Blister beetle: Wikis


Note: Many of our articles have direct quotes from sources you can cite, within the Wikipedia article! This article doesn't yet, but we're working on it! See more info or our list of citable articles.

Did you know ...

More interesting facts on Blister beetle

Include this on your site/blog:


From Wikipedia, the free encyclopedia

Blister beetles
Lytta aenea [1]
Scientific classification
Kingdom: Animalia
Phylum: Arthropoda
Class: Insecta
Order: Coleoptera
Suborder: Polyphaga
Infraorder: Cucujiformia
Superfamily: Tenebrionoidea
Family: Meloidae
Gyllenhal, 1810


Blister beetles are beetles (Coleoptera) of the family Meloidae, so called for their defensive secretion of a blistering agent, cantharidin. There are approximately 7,500 known species worldwide. Many are conspicuous and some aposematically colored, announcing their toxicity to would-be predators.



Cantharidin is a poisonous chemical causing blistering of the skin. Cantharidin is used medically to remove warts[2] and is collected for this purpose from species of the genera Mylabris and Lytta, especially Lytta vesicatoria, better known as "Spanish fly".

Blister beetles are hypermetamorphic, going through several larval stages, the first of which is typically a mobile triungulin. The larvae are insectivorous, mainly attacking bees, though a few feed on grasshopper eggs; while sometimes considered parasitoids, it appears that in general, the meloid larva consumes the immature host along with its provisions, and can often survive on the provisions alone, thus they are not obligatory parasitoids but rather food parasites that are facultatively parasitoid, or simply predatory. The adults sometimes feed on flowers and leaves of plants of such diverse families like Amaranthaceae, Asteraceae, Fabaceae, and Solanaceae.


The blister beetle genus Epicauta is highly toxic to horses. A few beetles consumed in a single feeding of alfalfa hay may be lethal[3]. Poisonings have also been reported after use of "Spanish fly"-type folk medicines, and after handling blister beetle individuals. The toxic chemical is cantharidin.


Subfamily Eleticinae

Tribe Derideini

  • Anthicoxenus
  • Deridea
  • Iselma
  • Iselmeletica55

Tribe Morphozonitini

  • Ceriselma
  • Morphozonitis
  • Steniselma

Tribe Eleticini

  • Eletica

Tribe Spasticini

  • Eospasta
  • Protomeloe
  • Spastica
  • Xenospasta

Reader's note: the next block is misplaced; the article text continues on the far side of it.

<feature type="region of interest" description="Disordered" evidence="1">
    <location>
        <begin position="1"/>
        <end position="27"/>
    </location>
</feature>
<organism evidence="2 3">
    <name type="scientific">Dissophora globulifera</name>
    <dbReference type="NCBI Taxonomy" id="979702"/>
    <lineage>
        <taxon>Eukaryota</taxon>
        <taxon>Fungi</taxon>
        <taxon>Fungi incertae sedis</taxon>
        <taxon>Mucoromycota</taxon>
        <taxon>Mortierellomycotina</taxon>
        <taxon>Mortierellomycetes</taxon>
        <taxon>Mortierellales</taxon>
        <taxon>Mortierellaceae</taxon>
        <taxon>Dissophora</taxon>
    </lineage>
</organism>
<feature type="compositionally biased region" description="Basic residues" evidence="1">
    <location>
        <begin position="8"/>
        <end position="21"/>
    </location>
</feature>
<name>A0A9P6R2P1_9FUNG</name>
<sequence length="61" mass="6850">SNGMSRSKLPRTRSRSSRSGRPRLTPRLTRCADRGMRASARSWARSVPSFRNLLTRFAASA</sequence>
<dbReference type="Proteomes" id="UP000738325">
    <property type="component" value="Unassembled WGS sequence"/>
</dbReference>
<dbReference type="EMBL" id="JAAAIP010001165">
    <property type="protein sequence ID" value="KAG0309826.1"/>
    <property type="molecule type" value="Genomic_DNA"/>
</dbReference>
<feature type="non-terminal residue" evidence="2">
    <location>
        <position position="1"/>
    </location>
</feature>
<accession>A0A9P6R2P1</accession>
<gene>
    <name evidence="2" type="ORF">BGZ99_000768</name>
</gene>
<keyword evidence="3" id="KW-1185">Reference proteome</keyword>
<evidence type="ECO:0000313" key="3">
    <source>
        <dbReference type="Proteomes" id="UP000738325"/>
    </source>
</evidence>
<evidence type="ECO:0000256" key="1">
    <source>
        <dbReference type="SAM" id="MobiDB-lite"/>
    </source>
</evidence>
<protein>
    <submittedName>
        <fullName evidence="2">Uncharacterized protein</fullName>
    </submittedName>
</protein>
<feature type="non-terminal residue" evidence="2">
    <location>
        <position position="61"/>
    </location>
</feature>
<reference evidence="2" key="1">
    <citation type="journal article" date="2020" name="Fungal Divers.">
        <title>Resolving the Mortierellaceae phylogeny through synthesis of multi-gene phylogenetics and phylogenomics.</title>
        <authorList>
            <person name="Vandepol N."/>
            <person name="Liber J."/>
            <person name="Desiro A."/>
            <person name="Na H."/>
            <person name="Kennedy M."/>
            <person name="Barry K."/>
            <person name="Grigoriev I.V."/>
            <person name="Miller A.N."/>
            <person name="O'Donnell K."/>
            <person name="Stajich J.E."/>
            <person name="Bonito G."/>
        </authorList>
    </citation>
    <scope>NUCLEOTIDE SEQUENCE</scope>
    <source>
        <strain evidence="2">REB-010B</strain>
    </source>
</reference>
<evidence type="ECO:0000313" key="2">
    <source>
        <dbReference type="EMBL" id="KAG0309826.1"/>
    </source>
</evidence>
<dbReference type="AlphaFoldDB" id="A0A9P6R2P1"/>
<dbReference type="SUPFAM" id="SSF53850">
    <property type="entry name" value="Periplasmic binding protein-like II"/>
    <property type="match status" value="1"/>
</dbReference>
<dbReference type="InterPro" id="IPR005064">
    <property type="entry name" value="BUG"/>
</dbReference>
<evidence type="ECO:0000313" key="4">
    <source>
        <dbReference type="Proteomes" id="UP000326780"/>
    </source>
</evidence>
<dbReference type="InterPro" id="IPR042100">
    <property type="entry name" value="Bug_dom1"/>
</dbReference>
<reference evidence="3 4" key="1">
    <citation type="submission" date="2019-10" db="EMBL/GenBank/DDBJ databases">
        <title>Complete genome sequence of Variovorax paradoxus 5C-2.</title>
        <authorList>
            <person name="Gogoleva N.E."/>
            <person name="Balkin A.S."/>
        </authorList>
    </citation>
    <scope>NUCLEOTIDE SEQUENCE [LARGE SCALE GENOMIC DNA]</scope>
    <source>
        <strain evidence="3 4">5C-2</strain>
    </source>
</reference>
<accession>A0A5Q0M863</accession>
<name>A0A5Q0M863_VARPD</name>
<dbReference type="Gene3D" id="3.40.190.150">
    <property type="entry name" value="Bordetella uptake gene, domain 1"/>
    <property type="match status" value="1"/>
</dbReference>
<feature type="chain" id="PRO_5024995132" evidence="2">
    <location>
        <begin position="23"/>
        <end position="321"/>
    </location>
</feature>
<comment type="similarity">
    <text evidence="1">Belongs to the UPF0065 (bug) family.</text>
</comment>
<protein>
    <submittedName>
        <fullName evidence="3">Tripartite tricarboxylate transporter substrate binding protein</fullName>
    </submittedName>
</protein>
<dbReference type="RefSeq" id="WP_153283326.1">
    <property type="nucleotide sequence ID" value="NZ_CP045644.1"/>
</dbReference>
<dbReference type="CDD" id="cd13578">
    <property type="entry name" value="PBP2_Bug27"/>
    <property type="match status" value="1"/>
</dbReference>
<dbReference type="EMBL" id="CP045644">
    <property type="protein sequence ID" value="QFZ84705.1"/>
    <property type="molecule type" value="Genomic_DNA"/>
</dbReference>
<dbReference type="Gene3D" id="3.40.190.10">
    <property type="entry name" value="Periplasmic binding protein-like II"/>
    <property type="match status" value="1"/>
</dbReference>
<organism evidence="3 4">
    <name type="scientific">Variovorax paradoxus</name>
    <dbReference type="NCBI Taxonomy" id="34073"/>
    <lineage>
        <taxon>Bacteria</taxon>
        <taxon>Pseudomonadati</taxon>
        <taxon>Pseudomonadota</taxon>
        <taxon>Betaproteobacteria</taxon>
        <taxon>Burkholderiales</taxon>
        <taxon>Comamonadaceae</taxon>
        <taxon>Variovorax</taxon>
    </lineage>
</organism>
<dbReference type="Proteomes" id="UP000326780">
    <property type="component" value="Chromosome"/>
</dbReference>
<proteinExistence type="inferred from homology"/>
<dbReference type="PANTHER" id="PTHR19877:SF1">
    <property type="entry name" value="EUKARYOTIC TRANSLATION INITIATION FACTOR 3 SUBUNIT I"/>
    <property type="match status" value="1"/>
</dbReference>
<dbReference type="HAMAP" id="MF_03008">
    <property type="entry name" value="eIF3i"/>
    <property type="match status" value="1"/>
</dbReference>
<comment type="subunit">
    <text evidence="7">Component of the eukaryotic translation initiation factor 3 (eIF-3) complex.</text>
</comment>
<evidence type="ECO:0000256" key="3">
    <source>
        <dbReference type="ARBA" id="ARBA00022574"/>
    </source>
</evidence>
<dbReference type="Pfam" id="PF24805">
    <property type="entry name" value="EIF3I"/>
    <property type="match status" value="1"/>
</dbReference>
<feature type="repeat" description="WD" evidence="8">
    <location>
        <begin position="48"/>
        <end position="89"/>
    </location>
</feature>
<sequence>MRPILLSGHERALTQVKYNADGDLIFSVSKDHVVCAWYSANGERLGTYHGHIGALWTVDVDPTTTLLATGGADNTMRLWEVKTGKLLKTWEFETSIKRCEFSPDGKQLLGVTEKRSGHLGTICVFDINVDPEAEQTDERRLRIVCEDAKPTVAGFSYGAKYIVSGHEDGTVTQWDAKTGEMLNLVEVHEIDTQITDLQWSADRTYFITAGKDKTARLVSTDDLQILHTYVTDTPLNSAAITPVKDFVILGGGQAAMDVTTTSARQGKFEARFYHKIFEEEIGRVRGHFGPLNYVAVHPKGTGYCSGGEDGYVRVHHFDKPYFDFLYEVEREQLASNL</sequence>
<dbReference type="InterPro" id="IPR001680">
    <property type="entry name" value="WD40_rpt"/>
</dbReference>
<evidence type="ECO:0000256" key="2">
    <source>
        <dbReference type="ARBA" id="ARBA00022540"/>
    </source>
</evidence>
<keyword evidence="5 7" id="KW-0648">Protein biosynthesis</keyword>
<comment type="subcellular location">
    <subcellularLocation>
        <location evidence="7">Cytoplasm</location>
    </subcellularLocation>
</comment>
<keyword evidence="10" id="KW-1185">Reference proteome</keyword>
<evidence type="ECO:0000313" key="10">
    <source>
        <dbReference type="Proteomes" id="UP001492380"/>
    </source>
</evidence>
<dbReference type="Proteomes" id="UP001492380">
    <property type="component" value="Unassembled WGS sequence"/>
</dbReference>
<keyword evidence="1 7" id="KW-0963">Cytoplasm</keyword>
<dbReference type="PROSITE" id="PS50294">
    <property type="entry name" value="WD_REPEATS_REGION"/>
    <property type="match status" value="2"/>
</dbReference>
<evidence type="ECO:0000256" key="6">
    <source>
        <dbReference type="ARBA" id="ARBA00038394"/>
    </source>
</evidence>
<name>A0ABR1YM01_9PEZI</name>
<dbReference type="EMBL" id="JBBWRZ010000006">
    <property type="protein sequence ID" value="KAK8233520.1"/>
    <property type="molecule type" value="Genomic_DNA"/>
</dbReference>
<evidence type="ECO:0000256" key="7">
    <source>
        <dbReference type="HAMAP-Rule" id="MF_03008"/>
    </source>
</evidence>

Subfamily Meloinae

Black Blister Beetle, Epicauta pennsylvanica (Meloinae: Epicautini)

Tribe Cerocomini

  • Anisarthrocera
  • Cerocoma
  • Diaphorocera
  • Rhampholyssa
  • Rhampholyssodes

Tribe Epicautini

  • Denierella
  • Epicauta
  • Linsleya
  • Psalydolytta

Tribe Eupomphini

  • Cordylospasta
  • Cysteodemus
  • Eupompha
  • Megetra
  • Phodaga
  • Pleropasta
  • Tegrodera
Blister beetles like this Lytta vesicatoria (Meloinae: Lyttini) can be safely handled, provided the animal is not startled, and allowed to move around freely. Otherwise, painful poisonings may occur.
Meloe violaceus (Meloinae: Meloini). Note drop of dark orange defensive fluid on thorax.
Mylabris quadripunctata (Meloinae: Mylabrini)

Tribe Lyttini

  • Acrolytta
  • Afrolytta
  • Alosimus
  • Berberomeloe
  • Cabalia
  • Dictyolytta
  • Eolydus
  • Epispasta
  • Lagorina
  • Lydomorphus
  • Lydulus
  • Lydus
  • Lytta
  • Lyttolydulus
  • Lyttonyx
  • Megalytta
  • Muzimes
  • Oenas
  • Parameloe
  • Paroenas
  • Physomeloe
  • Prionotolytta
  • Prolytta
  • Pseudosybaris
  • Sybaris
  • Teratolytta
  • Tetraolytta
  • Trichomeloe

Tribe Meloini

  • Cyaneolytta
  • Lyttomeloe
  • Meloe
  • Spastomeloe
  • Spastonyx

Tribe Mylabrini

  • Actenodia
  • Ceroctis
  • Croscherichia
  • Hycleus
  • Lydoceras
  • Mimesthes
  • Mylabris
  • Paractenodia
  • Pseudabris
  • Semenovilia
  • Xanthabris

Tribe Pyrotini

  • Bokermannia
  • Brasiliota
  • Denierota
  • Glaphyrolytta
  • Lyttamorpha
  • Picnoseus
  • Pseudopyrota
  • Pyrota
  • Wagneronota

Genera incertae sedis

  • Australytta
  • Calydus
  • Gynapteryx
  • Oreomeloe
  • Pseudomeloe

Subfamily Nemognathinae

Sitaris muralis (Nemognathinae: Sitarini)

Tribe Horiini

  • Cissites
  • Horia
  • Synhoria

Tribe Nemognathini

  • Cochliophorus
  • Euzonitis
  • Gnathium
  • Gnathonemula
  • Leptopalpus
  • Megatrachelus
  • Nemognatha
  • Palaestra
  • Palaestrida
  • Pseudozonitis
  • Rhyphonemognatha
  • Stenodera
  • Zonitis
  • Zonitodema
  • Zonitolytta
  • Zonitomorpha
  • Zonitoschema

Tribe Sitarini

  • Allendeselazaria
  • Apalus
  • Ctenopus
  • Glasunovia
  • Nyadatus
  • Sitaris
  • Sitarobrachys
  • Stenoria

Genera incertae sedis

  • Hornia
  • Onyctenus
  • Sitaromorpha
  • Tricrania

Subfamily Tetraonycinae

Tribe Tetraonycini

  • Meloetyphlus
  • Opiomeloe
  • Tetraonyx

See also


  1. ^ Cirrus Digital Blister Beetle Lytta aenea
  2. ^ Bhattacharjee, Pradip; Brodell, Robert T. (2003). "Cantharidin". in Robert T. Brodell and Sandra Marchese Johnson, eds. Warts: Diagnosis and Management—an Evidence-Based Approach. London: Martin Dunitz. pp. 151–160. ISBN 1-84184-240-0.  
  3. ^ University of Arizona VDL Blister Beetle Poisoning in Horses

External links

Got something to say? Make a comment.
Your name
Your email address